The Ford Motor Company has come up with an interesting new variation on digital rapid prototyping. Usually when you talk about Computer Numeric Controlled (CNC) machines, they fall into one of two categories. The first is a subtractive process where a part is cut out of a block of raw material like a sculpture. The machine removes all of the waste material until all that’s left is the part as defined by the Computer-Aided Design (CAD) model. Additive CNC machines, like 3D printers, are a relatively new technology that have recently opened up rapid prototyping to enthusiasts everywhere. These machines build parts by starting with nothing and precisely adding material to the exact shape of the CAD model. What you’re left with is a physical representation of the digital information with no waste material.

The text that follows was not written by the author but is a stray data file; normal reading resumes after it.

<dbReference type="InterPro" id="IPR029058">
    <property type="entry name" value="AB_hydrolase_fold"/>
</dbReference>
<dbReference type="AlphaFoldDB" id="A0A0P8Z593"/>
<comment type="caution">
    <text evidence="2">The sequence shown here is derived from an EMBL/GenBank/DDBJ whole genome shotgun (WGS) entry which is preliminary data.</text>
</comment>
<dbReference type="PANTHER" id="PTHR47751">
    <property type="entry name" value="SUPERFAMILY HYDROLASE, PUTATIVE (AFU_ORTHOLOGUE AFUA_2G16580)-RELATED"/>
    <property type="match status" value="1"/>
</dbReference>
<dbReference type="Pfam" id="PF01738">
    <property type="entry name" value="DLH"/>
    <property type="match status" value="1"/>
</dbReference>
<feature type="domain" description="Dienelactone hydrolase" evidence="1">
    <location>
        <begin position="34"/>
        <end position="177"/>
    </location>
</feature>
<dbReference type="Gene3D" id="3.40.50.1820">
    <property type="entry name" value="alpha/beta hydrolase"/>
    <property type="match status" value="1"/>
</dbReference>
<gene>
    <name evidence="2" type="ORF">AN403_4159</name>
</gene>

Ford’s Freeform Fabrication Technology (F3T) is a new genre of rapid prototyping. Their machine takes existing raw material in the form of mass produced sheetmetal and manipulates it into the desired shape as defined by the CAD model. It appears that two round tip styluses press into the sheetmetal from the top and bottom in order to make the desired bends. After multiple passes, the two machines turn flat sheetmetal into the equivalent of a stamped part. The cool part is the finished product that comes out of the F3T machine should have pretty similar material properties and strength to the equivalent mass produced part without the time and money involved with making expensive dies. Like the other forms of rapid prototyping, this technology will be great for cost effective low production parts.
Source: fordvideo1 on YouTube via Gizmodo